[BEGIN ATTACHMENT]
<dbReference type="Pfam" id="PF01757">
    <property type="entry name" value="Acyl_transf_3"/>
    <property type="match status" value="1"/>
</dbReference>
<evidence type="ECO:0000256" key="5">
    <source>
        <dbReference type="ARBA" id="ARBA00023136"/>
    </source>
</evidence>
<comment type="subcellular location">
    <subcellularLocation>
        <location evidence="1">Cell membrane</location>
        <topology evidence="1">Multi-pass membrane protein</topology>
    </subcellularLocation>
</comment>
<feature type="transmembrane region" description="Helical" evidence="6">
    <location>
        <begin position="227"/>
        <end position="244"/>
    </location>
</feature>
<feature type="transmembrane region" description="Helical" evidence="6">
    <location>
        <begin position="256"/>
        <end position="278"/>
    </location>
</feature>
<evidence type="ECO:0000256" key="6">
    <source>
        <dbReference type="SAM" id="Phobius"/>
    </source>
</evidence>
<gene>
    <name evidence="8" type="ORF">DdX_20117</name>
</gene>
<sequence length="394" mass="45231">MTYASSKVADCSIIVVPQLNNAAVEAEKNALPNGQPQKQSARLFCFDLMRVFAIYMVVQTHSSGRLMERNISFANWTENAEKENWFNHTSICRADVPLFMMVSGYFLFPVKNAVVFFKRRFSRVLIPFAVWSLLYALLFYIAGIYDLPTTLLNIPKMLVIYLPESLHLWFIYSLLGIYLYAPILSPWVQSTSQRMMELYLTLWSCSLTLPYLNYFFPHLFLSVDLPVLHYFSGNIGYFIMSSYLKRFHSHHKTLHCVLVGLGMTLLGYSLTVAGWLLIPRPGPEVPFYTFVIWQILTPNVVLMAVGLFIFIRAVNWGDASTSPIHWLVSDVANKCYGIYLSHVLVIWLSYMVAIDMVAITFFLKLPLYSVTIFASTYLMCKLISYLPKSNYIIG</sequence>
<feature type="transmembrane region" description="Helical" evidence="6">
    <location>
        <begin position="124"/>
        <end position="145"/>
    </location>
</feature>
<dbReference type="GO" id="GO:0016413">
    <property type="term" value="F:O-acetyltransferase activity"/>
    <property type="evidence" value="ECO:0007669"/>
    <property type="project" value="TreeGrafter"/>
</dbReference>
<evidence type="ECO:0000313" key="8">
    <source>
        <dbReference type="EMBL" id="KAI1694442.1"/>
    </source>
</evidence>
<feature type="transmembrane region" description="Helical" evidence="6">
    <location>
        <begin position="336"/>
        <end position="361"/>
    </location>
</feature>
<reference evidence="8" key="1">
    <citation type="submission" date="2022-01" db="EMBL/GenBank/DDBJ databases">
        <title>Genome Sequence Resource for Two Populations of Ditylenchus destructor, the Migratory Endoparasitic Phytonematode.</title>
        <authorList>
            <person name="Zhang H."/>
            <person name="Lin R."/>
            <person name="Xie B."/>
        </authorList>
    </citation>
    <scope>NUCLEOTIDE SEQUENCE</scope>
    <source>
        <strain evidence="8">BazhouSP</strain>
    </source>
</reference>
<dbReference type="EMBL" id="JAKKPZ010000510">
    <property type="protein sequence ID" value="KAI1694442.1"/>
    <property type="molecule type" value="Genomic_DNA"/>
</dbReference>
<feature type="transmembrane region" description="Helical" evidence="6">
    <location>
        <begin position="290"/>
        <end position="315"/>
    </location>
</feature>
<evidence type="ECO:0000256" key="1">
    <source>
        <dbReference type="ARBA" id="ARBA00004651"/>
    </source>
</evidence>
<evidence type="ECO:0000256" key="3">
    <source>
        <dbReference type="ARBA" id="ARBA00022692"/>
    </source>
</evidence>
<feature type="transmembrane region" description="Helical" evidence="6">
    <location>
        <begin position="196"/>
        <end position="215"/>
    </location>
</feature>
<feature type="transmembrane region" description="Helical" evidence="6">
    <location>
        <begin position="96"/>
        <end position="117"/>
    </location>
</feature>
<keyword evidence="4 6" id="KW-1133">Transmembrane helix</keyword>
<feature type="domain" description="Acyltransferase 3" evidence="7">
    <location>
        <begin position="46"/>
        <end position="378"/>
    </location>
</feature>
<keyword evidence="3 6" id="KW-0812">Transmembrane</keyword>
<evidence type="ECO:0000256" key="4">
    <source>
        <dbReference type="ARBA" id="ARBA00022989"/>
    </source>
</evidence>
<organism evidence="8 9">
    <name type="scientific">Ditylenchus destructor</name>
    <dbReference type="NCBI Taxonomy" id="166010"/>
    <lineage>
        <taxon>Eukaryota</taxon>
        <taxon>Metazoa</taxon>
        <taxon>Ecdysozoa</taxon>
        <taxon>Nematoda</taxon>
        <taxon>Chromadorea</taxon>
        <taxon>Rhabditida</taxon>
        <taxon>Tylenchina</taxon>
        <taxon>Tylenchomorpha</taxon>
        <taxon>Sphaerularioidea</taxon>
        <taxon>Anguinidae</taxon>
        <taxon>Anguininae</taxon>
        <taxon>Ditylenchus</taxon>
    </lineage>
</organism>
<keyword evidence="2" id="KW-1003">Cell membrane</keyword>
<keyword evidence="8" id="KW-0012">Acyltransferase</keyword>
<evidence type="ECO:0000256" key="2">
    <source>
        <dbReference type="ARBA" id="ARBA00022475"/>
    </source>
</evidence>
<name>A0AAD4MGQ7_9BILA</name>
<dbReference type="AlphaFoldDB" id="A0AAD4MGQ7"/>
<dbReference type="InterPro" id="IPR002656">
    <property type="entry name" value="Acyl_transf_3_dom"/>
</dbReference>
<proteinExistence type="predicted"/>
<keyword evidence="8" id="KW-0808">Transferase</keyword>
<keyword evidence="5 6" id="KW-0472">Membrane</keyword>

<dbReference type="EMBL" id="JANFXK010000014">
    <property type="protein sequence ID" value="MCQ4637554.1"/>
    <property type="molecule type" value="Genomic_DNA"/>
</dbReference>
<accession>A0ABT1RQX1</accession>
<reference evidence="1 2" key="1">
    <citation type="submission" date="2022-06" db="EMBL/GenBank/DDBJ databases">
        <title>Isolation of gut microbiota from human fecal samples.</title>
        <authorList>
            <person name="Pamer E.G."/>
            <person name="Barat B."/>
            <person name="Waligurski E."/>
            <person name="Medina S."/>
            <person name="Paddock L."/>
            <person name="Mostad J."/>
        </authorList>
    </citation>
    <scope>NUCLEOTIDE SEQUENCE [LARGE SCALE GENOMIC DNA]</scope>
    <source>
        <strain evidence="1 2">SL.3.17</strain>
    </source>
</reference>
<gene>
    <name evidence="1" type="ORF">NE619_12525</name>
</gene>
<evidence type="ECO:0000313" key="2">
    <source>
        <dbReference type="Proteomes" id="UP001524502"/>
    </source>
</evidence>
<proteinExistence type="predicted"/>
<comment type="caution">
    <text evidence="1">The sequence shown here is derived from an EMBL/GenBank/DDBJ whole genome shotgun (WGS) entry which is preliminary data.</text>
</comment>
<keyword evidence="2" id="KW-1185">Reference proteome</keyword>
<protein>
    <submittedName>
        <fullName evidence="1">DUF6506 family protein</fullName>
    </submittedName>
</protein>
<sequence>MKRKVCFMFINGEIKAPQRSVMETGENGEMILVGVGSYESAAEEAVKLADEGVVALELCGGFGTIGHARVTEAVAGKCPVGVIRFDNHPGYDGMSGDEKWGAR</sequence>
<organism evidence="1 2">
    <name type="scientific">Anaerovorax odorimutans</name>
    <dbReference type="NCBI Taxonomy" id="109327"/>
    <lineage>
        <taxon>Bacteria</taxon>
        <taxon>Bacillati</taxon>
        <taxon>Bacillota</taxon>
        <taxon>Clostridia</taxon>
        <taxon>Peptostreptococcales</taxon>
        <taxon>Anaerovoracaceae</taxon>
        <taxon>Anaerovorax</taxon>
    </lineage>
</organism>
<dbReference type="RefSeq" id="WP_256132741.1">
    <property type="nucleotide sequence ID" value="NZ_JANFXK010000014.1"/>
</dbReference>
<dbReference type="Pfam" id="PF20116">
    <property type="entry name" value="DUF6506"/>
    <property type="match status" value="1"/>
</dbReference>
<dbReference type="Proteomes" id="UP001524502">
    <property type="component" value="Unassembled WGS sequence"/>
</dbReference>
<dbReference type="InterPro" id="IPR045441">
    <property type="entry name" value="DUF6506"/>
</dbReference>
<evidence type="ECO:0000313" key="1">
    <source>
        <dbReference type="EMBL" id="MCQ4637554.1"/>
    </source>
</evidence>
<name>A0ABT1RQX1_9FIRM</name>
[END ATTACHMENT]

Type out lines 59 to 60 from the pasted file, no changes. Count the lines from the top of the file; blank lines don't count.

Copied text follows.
<reference evidence="8" key="1">
    <citation type="submission" date="2022-01" db="EMBL/GenBank/DDBJ databases">